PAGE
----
This stage consists of mapping the information that will be extracted from the primary studies being analysed.14 For this stage, the team is using a data chart form using the record information adapted from Crick et al work,15 plus information related to the scope of this review, as follows:

  • Bibliographical information: title of the article, authors(s), country, year, as well as the quality of the publication source and its impact.

  • Study information: aims of the study, methodology, outcome measures (if applicable), important results.

  • AAL information: stakeholders, benefits for stakeholders, level of assistance supported, application domains supported, possibility to extend for other application domains, paradigm or approach used in the study, architectural layers, architectural components, supported elements of data governance and standards adopted.

  • Team considerations: strengths of the study, limitations of the study and conclusion.

For extracting the information, each paper will be read by two members of the team; each member will collect the data independently. After that, the collected data for the two distinct members will be merged, and for the conflicting cases, a third member will be consulted to diminish the conflict.

Collating, summarising and reporting the results

Following the recommendations provided by Levac et al10 this stage will be broken into three steps, as follows:

  • Analysis: for this step, the team will provide both quantitative analyses based on the bibliographical information, AAL information and study information data chart criteria; and qualitative analysis by merging AAL information and the team considerations data. For the quantitative analyses, the focus is on the classification of the studies, as a way to answers questions related to all the research questions of this study. The qualitative analysis will use the data from papers and team considerations to extract information that can give a better overview of subjective concepts and opens up new opportunities of studies, for example, we aim to have a deep understanding of how authors perceive the concept of data governance.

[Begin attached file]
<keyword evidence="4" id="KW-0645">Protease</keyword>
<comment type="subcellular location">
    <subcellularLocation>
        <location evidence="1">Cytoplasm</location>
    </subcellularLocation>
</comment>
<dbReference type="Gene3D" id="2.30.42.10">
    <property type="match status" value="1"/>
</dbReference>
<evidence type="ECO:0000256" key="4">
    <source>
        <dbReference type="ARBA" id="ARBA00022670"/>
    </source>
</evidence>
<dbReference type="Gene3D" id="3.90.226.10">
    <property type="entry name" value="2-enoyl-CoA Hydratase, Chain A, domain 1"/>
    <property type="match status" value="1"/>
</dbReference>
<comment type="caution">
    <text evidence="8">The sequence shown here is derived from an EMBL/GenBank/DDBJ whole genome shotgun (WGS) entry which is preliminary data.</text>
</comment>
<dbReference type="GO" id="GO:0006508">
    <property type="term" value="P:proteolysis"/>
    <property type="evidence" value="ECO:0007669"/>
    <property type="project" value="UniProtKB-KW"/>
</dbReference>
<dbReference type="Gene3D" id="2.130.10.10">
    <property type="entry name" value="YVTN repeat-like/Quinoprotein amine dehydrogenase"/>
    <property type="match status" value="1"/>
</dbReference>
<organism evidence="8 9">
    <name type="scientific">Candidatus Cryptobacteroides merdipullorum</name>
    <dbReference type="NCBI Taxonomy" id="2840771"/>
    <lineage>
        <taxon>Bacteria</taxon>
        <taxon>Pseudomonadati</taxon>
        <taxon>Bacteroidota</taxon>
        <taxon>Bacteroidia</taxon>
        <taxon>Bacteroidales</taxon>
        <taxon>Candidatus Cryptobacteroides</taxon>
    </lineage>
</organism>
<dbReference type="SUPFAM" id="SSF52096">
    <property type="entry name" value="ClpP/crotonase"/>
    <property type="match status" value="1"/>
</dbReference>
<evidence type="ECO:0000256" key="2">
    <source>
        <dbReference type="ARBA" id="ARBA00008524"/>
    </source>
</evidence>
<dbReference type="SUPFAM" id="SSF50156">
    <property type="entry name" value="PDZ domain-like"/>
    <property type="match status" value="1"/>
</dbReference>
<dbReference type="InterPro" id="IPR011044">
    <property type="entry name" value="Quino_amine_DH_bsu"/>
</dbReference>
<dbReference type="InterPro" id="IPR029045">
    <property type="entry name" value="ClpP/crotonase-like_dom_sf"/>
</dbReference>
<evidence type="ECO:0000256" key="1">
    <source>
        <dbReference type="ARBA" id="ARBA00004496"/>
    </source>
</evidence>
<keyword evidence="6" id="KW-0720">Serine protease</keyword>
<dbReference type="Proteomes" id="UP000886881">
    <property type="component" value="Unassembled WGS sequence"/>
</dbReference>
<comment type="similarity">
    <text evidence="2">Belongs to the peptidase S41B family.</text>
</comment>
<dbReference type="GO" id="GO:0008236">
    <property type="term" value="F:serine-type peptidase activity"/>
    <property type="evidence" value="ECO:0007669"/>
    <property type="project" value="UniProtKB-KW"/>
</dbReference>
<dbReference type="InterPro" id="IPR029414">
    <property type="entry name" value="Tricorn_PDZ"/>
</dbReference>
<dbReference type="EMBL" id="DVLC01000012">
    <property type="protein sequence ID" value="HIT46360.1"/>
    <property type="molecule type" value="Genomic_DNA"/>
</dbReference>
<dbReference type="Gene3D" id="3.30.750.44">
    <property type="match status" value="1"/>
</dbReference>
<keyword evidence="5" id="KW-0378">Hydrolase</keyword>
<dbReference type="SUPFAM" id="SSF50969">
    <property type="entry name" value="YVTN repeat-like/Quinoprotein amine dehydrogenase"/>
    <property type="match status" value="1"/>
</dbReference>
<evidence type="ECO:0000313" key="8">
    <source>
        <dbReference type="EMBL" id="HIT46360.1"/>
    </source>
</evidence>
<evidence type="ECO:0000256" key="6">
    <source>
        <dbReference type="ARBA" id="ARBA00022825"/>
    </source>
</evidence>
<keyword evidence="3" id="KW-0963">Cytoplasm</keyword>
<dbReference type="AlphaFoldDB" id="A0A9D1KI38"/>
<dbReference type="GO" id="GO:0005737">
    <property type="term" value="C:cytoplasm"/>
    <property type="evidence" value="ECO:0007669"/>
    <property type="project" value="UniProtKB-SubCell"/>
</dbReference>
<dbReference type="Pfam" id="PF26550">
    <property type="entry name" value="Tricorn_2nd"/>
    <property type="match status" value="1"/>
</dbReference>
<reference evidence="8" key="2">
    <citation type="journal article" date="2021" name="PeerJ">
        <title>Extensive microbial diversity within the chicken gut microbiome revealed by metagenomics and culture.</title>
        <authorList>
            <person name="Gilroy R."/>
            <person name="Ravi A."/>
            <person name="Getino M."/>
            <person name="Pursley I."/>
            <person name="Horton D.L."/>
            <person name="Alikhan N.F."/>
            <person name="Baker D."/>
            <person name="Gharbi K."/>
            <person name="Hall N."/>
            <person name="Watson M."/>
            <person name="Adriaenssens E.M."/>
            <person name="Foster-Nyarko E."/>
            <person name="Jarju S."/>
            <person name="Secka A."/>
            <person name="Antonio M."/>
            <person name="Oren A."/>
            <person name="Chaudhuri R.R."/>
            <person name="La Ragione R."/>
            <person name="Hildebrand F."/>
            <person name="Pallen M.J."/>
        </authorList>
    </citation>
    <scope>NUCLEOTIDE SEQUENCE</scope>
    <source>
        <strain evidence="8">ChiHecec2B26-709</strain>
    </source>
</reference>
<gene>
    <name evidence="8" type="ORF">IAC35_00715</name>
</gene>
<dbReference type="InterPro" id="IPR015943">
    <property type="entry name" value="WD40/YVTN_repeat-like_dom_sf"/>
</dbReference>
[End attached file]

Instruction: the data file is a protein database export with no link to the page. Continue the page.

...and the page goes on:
• Reporting: for this step the team intend to present a table of strengths and gaps in the evidence; moreover, the structured results combined with the analysis will serve as basis for the creation of a paper.

  • Implications for future research, practice and policy: we aim to discuss these results with the International Standards and Conformity Assessment - SyC AAL from Canada focussing on the creation of a reference architecture for AAL systems.

Patient and public involvement

Patients and/or public were not involved.

Discussion

This review will allow for the identification of currently used reference architecture and models for AAL, as well as the main aspects concerning their motivations, stakeholders, benefits, domains, approaches, architectural components and governance aspects.

With that information, it will be possible to identify the main gaps in the analysed studies that can serve as the basis for future works and the proposal of standards. It is also expected that this study opens up an opportunity to understand the needs of the stakeholders and the aspects of data governance involved to serve as the basis for establishing an assessment model of reference architectures.

References

Footnotes

  • Contributors Conceptualisation, methodology and writing - original draft preparation: FB; Writing - review and editing: NKS, AO, LF and PPM.

  • Funding The authors have not declared a specific grant for this research from any funding agency in the public, commercial or not-for-profit sectors.

  • Competing interests None declared.

  • Patient and public involvement Patients and/or the public were not involved in the design, or conduct, or reporting, or dissemination plans of this research.

  • Patient consent for publication Not required.

  • Provenance and peer review Not commissioned; externally peer reviewed.